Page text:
From the days of John the Baptist until now the kingdom of heaven has suffered violence, and the violent take it by force. (Matthew 11:12, ESV)

Jesus means that violent men were taking hold of Godly men and throwing them in jail or killing them. John, Jesus, most of the prophets and apostles such as Paul and Peter and more suffered violence from violent people with pious traditions. Darkness is always fearful of the light, and takes steps to quench it. They were killed by people who thought they were doing God a favor. But we will not be cowed; we will be bold in the Lord and continue to teach His Word. I’m not a violent man, but I am a man capable of action. I will defend my people and land against those who would try to take it by the hidden violence of the cowardly. I will not be fearful of wannabe Jews (or wannabe Christians) steeped in plausible arguments captivating people with philosophy and empty deceit according to human tradition. I have the whole armor of God (Ephesians 6), and I’m not afraid to use it. That’s not violence. That’s just the power of the Spirit. The minions of darkness are right to be afraid and to fear the violence of the fiery wrath that is coming. All they have for defense is name calling.

For am I now seeking the approval of man, or of God? Or am I trying to please man? If I were still trying to please man, I would not be a servant of Christ. (Galatians 1:10, ESV)

Shalom

When Is Love Not Love?

You ever read those articles, books or blogs that get all weepy about how much has gone wrong in the writer’s life and how God has given them more than they can bear? Or on the flip side the ones that just go on and on (and on and on) about how God’s love or grace is enough and how wonderful everything is no matter how much cancer has destroyed their bodies, how many relatives died horribly, or how many limbs are missing? I have, and they bother me. Sometimes they make me wanna throw up. Other times they disgust me. Occasionally I want to reach through the computer monitor and shake the living crap out of them.

It’s not that I don’t sympathize with people who are going through tough things in life. Like is hard. God told us when we drew back from Him in the Garden that thorns, thistles, pain and sweat would mark our days. It’s not that I don’t think God can or will intervene (or should). He can and does. He doesn’t want suffering, He wants us to come to Him and live.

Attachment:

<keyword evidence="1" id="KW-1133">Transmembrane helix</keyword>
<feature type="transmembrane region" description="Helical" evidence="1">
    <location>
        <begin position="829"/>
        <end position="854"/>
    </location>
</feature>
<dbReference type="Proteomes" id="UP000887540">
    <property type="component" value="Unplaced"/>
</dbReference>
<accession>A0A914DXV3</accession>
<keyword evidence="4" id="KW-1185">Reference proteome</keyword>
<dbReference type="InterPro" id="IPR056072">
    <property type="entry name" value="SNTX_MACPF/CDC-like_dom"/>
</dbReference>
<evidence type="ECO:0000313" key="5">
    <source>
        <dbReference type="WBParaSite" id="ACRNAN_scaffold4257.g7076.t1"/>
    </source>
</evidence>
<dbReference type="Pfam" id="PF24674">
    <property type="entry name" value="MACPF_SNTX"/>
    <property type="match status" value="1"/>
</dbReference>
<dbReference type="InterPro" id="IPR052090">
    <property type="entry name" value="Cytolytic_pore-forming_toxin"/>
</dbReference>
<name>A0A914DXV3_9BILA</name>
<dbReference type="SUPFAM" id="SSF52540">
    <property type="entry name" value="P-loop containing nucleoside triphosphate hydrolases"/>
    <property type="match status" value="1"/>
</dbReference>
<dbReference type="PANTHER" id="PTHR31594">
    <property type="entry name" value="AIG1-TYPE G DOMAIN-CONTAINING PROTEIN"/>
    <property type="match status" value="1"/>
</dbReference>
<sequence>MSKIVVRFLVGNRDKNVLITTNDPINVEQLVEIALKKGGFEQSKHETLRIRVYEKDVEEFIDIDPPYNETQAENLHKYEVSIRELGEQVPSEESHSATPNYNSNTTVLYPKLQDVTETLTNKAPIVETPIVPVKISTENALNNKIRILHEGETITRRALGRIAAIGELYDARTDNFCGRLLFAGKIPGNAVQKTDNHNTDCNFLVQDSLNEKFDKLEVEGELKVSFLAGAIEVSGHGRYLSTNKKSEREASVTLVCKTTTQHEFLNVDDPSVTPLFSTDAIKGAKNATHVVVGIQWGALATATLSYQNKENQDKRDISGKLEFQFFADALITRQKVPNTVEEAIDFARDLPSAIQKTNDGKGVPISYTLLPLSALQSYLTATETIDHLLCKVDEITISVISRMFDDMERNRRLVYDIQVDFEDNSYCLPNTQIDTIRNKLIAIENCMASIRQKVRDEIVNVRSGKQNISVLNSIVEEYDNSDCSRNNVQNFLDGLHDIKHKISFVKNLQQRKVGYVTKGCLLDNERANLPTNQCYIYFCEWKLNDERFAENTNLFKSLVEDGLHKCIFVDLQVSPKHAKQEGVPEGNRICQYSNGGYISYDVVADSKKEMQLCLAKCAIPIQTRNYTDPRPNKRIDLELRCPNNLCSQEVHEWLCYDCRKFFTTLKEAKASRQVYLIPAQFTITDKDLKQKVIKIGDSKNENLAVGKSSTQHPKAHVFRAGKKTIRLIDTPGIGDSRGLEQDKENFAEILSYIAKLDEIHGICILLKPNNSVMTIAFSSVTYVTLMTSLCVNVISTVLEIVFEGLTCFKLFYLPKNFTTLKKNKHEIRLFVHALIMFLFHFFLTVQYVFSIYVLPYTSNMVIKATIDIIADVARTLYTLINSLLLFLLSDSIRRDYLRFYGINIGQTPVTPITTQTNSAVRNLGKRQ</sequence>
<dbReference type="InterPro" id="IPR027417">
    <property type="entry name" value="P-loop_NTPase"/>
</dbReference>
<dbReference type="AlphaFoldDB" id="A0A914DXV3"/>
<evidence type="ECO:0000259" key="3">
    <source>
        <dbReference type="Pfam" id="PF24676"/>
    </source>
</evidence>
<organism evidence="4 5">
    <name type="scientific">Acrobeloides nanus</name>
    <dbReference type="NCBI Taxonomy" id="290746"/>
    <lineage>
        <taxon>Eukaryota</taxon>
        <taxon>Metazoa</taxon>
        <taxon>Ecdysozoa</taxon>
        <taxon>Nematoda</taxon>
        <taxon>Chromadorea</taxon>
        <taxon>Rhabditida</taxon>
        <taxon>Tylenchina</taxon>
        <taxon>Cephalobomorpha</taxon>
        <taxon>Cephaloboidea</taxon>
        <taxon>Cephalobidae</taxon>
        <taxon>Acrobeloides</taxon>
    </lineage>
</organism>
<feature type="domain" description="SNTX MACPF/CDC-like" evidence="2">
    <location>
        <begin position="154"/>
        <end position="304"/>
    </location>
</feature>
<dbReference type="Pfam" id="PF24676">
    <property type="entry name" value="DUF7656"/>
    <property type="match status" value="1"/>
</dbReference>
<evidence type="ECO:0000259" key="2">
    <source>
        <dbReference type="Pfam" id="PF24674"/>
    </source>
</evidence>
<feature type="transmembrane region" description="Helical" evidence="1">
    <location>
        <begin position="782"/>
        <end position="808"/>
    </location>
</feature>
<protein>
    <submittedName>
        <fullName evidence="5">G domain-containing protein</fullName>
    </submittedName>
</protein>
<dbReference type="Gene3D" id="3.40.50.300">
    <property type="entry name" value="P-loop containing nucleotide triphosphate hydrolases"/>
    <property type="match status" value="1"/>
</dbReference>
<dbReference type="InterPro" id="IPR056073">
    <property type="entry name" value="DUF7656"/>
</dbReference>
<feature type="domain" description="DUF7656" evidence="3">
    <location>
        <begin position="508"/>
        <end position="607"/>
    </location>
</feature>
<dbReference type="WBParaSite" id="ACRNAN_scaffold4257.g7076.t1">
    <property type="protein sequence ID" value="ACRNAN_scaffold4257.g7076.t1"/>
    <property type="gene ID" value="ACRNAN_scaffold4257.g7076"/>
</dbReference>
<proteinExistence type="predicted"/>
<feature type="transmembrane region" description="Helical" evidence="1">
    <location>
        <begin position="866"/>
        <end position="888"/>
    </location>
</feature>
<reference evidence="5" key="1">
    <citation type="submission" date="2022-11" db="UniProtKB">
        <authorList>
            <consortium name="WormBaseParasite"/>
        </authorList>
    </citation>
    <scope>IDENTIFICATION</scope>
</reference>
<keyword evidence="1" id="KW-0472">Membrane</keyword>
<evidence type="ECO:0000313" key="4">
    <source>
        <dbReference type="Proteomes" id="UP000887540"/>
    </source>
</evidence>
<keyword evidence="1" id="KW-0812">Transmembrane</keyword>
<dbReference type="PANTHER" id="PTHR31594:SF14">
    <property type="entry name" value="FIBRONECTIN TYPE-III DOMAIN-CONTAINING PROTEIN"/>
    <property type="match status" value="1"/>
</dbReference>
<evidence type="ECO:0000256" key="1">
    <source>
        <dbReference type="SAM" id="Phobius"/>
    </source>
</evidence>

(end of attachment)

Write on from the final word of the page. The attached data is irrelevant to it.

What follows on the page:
I think I’ve figured out two reasons the weepy stories bother me. For the ones who lose it and claim God has given them more than they can bear it torques me that while telling me that “we are not under law” they break down and blame God. This shows the depth of their faith. Right up to the ankles. So much for freedom in Christ. The other reason, for the ones who act like everything’s peachy because they “have Jesus,” is that they are really saying that sentiment is the answer (not obedience). As long as they feel all warm inside then love must be happening. As long as they can get hugs from each other everything is fine. Both of these types of writings (and lifestyles) have one thing in common: they are self-centered instead of God centered.

I’ve gotten self-centered on occasion. Perhaps that’s why I recognize it in others so easily. But living the Law helps me see it when I am tempted to blame God for what is happening and take steps to correct it. God is righteous; nothing He does is wrong or out of sync with His gracious character. His Laws are gracious and teach us love. We, on the other hand, are quite selfish on a daily basis. We shrug off the Laws as if “shadows” don’t mean anything. We do not ask Him if we should do such and such a thing; we merely do it. Do we modify our diet based on His recommendations? Usually not. So why do we complain if we get sick? Do we ask Him if we should get a shot of so-called “medicine?” No. Then why do we complain about auto-immune diseases such as cancer? Do you ever watch those shows about strange, weird or horrible diseases people get? Did you ever notice that they have two things in common – pork and shellfish? Just coincidence? Let me ask you. DID YOU ASK HIM if you should do something? Did you ask Him if you should drive that car, fly in that plane, or leave the kid alone for just a minute? Did you ignore His Word then wonder what hit you? You don’t ask Him first, and you’ve got the nerve to sit around and whine about the consequences of your “freedom in Christ?”

The Love (or grace) is Enough (and we don’t need the Law) people really get me because they don’t know love. They’re usually just plastering over the pain with some superficial smiles and a couple verses. How do I know? Because it doesn’t last. As soon as circumstances change a little, the smiles turn to snarls. Give ’em a little truth and they turn on you. If you were friends before you won’t be now.

Love rejoices with the truth, it is not offended by it. Love doesn’t need a smile to be love. We can cry and still love God. We can hurt and still do what He says. Love doesn’t need the whitewash of a grace created by man that is thinly veneered permission to sin. Real love exists along with pain, endures in spite of pain, and sustains us through the pain. Love knows that God is ruler of the universe and orders it as He sees fit. Love knows we are in His hands even when it doesn’t feel like it. Love continues to follow Him and His ways of Life though we might cry out for deliverance from our own stupidity. It is not led by feelings of sentiment, but generates them. Love does what God wants first all the time.